By: Pete Singh
Recent events have sparked controversy and outrage. From police brutality to protests to rioting, how can businesses navigate these trying times without widening the divide? Should coworkers even discuss such burning hot topics? Some storefronts are being destroyed during demonstrations, forcing owners to confront complex and divisive issues. Even if your office building is not in harm’s way, it is important to respond to these challenges and to do so in a way that shows you care about your community, if you do. Silence may be louder and say more to people than you’d think. As lawyers, we care deeply about justice, and as business lawyers, we know that you have to weigh the costs and benefits.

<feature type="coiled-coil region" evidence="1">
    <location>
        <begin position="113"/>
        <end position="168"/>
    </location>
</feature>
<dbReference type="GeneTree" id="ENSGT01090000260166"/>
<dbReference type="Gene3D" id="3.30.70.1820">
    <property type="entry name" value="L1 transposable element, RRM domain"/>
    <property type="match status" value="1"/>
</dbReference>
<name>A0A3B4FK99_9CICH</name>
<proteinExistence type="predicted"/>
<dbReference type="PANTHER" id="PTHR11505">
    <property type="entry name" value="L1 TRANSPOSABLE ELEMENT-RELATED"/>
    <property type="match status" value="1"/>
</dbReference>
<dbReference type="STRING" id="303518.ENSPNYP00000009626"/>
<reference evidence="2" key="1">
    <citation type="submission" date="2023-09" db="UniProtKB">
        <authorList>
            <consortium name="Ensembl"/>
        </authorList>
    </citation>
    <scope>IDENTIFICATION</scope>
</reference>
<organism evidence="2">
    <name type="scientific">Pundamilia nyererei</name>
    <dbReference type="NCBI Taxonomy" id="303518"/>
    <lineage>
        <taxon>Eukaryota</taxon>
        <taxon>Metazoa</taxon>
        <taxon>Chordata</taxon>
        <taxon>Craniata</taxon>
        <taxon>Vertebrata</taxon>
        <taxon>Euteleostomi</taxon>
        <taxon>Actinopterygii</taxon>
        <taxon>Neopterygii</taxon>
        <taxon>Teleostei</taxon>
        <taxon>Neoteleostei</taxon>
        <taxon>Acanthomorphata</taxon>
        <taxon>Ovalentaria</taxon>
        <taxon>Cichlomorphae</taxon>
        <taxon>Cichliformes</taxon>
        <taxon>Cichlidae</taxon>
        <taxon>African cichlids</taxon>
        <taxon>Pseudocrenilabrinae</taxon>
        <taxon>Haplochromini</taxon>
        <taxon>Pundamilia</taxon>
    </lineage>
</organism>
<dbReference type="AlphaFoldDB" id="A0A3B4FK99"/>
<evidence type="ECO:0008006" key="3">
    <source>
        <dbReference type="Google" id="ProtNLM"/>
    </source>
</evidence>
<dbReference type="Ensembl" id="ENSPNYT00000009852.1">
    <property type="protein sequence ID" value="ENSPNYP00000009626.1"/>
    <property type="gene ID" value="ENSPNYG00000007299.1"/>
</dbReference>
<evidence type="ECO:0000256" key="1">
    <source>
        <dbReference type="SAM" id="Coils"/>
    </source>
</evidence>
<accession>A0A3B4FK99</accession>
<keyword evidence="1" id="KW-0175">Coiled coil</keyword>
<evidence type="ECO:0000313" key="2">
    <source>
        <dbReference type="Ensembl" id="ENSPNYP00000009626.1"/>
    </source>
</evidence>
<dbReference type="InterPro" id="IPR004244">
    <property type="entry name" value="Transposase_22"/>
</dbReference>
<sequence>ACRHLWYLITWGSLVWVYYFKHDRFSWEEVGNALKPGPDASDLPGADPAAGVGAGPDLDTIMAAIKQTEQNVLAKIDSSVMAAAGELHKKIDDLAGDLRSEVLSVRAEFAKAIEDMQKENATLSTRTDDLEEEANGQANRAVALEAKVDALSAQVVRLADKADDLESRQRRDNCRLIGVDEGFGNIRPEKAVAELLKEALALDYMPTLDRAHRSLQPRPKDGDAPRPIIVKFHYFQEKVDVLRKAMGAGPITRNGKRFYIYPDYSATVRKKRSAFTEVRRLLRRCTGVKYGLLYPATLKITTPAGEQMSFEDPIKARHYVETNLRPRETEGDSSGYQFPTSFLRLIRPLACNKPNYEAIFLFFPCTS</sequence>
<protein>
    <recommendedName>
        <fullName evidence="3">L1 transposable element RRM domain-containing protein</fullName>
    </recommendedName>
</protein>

Big brands down to individual influencers have to consider whether and how to use this influence. Corporations are supposed to maximize profits for shareholders. That said, the value of any dollar only goes as far as our faith in the economy and our broader social compacts, systems, and structures. In the eyes of the law, companies are people. They enter contracts, pay taxes, own property, and operate as part of this society. This personhood comes with rights and responsibilities. Every entity should be mindful of the messages it sends through what it says and what it doesn’t. What may seem like none of your business could very well be.